[EversonMono] Everson Mono error?

Michael Everson everson at evertype.com
Sun Sep 20 23:46:35 IST 2009


On 20 Sep 2009, at 22:27, John Hudson wrote:

> The inverted breve form is a British classicist innovation that  
> first appears, tyographically, in the famous Porson Greek type,  
> which remains a standard for much Anglo-American scholarship in part  
> because of its use in the ubiquitous Lobe Classics series. I've long  
> assumed this shape to be simply an abbreviated form of the tilde- 
> like perispomeni, copied from Porson's handwriting. The tilde-like  
> form is the historical norm, and I believe remains the common form  
> everywhere except Anglo-American academia.

Thus sayeth Yannis:

The inverted breve is associated historically with the early 19th  
century English classicist Richard Porson, whose typeface design has  
dominated English classical studies since; it's what you'll see in the  
Loeb Classical Library(even after their recent typeface redesign).  
However, Porson's circumflex is in fact a revival of the older shape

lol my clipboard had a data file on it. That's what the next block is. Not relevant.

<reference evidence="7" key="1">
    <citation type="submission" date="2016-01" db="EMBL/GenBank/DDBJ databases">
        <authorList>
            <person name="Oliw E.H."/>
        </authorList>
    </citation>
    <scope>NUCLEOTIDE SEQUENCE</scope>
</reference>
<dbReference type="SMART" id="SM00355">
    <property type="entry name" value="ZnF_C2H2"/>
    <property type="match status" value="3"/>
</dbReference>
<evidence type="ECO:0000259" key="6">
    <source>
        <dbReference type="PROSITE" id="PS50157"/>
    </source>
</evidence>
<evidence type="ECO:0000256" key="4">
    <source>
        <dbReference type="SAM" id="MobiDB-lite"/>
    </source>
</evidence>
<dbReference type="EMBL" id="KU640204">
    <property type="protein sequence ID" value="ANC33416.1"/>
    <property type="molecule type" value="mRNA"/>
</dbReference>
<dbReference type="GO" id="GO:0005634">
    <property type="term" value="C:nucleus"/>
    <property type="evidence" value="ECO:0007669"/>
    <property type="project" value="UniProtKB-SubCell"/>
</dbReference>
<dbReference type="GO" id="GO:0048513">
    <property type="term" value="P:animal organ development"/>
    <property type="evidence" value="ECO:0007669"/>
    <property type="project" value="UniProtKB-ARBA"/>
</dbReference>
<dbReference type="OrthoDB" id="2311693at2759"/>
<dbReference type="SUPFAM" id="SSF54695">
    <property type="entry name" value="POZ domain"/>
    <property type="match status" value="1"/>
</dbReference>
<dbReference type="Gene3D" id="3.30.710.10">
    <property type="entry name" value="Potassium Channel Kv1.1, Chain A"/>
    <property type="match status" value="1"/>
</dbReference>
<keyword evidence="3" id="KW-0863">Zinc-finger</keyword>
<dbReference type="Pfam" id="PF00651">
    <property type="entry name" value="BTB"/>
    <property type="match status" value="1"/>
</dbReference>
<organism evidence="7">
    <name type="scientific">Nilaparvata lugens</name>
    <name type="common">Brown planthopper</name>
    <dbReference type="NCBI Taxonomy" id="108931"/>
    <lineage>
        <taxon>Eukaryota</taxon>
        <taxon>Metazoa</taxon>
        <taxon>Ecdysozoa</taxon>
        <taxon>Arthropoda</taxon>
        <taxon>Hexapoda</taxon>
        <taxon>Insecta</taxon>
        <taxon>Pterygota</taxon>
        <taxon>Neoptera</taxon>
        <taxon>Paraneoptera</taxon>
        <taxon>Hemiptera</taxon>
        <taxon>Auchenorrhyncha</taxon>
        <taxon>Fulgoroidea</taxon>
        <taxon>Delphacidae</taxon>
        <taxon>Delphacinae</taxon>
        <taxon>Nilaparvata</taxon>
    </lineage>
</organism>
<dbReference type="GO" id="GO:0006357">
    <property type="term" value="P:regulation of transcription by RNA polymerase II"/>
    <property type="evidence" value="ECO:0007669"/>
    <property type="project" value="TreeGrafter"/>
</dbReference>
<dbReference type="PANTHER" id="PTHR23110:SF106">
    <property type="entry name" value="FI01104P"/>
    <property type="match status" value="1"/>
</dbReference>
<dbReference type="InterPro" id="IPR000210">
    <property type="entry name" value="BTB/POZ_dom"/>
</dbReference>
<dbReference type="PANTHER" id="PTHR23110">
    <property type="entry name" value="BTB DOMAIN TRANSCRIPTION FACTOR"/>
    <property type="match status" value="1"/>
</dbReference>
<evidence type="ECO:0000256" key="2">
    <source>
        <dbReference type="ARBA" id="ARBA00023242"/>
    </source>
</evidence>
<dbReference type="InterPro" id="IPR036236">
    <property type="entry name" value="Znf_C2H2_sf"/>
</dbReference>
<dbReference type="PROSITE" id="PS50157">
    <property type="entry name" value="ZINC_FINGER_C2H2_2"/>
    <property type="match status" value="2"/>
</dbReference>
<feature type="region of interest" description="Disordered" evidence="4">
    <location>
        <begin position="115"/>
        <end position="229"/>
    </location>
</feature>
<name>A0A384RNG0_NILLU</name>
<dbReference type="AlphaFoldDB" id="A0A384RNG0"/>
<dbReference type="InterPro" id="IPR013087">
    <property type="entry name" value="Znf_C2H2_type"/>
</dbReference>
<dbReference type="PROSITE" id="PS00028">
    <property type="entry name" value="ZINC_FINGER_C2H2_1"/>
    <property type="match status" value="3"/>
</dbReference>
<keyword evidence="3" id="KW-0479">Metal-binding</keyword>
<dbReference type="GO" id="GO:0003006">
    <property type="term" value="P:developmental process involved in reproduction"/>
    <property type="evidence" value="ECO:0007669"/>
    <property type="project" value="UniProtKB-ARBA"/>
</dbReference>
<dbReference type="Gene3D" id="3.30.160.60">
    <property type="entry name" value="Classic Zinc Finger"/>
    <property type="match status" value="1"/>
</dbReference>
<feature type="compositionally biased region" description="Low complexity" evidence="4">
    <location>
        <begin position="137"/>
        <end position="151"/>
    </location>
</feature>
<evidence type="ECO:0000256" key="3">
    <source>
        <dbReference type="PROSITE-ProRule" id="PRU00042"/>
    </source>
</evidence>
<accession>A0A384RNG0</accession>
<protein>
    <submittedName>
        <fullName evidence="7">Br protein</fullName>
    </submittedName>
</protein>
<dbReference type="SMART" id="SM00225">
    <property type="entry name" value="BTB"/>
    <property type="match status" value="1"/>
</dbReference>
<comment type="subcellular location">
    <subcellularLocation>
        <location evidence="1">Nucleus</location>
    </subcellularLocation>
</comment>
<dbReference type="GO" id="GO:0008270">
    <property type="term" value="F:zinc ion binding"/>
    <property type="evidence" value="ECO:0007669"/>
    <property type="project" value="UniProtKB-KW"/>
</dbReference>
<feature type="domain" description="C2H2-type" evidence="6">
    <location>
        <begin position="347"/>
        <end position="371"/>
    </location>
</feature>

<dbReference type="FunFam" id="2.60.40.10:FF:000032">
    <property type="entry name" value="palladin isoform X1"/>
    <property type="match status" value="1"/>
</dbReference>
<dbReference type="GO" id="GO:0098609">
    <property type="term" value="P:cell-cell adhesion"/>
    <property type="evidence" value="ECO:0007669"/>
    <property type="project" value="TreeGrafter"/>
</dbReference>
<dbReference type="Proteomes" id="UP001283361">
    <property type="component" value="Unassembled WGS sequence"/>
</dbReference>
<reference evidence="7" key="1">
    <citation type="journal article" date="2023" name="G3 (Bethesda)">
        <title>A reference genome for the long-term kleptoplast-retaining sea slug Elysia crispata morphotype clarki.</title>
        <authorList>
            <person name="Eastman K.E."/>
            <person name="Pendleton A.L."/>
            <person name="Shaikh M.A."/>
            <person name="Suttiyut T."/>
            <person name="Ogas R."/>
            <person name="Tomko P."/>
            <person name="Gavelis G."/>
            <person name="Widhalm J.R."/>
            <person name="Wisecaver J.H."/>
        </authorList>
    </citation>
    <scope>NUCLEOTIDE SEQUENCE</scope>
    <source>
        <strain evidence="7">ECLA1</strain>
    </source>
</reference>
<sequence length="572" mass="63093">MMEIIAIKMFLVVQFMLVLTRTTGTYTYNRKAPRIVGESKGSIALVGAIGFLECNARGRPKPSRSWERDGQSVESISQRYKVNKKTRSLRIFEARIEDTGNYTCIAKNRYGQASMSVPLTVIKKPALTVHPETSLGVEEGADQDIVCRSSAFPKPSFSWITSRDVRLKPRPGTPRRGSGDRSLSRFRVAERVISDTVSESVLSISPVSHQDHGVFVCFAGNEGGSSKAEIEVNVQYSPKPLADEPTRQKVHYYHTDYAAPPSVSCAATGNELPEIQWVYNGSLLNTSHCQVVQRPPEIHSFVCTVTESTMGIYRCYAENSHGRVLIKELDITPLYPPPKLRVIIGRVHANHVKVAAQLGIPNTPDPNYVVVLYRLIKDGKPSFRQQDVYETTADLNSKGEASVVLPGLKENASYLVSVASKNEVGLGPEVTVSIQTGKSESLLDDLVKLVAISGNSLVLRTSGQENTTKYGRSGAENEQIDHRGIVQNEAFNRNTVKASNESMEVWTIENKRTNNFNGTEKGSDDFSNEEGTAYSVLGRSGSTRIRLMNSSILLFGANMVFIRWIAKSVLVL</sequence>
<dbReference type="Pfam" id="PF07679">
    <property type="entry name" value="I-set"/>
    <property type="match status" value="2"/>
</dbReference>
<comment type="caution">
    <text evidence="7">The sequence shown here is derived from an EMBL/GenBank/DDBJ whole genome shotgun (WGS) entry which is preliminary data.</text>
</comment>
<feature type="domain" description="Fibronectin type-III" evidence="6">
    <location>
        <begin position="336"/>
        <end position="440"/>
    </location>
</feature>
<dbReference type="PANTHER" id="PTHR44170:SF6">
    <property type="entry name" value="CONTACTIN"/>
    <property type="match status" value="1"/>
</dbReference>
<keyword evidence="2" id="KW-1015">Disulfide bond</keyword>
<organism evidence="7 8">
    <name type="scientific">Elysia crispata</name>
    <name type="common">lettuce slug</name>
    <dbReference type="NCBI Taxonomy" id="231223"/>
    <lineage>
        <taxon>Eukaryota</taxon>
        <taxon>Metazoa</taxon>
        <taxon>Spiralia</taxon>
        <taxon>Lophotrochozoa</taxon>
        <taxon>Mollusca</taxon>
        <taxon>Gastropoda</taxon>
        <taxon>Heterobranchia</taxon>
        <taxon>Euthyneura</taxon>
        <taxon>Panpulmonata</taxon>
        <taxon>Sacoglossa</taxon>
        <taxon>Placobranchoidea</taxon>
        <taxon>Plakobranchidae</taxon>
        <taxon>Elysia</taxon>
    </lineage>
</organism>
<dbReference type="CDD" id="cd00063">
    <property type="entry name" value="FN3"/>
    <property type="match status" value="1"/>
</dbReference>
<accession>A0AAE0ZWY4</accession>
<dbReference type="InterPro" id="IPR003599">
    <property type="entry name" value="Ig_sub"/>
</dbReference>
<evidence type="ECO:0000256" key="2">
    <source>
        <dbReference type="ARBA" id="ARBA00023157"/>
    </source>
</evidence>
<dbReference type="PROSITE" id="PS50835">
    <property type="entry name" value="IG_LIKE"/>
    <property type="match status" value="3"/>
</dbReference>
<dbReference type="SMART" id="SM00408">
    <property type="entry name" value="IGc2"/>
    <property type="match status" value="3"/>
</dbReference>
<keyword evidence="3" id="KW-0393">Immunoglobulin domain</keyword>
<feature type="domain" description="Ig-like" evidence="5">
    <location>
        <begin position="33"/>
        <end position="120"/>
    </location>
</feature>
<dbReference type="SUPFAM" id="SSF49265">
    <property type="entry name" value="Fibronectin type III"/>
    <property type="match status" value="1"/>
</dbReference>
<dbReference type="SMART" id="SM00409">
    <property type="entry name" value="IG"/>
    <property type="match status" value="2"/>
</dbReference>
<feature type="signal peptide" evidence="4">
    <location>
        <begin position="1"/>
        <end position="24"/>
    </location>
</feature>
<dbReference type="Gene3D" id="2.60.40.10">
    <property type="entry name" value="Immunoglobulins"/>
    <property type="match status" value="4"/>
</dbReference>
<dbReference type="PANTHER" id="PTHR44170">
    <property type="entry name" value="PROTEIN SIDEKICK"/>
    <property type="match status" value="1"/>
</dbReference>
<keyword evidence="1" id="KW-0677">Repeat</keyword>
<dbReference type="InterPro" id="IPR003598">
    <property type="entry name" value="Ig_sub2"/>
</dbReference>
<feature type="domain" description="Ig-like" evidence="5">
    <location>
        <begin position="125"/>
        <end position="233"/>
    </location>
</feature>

of the diacritic. Historically, the inverted breve is what appeared  
first on the papyri, as a quicker way of writing ˆ = ´ `; it continued  
in use in both uncials (early mediaeval) and minuscules (lowercase,  
late mediaeval) manuscripts. The very first facsimile of a manuscript  
in Thompson (1912) in which I can see a tilde circumflex is the very  
last one chronologically, dating from 1479 (Thompson 1912:268). The  
innovation of the tilde, of course, came just in time to be  
transferred into Greek printing, where it has been entrenched ever  
since.



Michael Everson * http://www.evertype.com/





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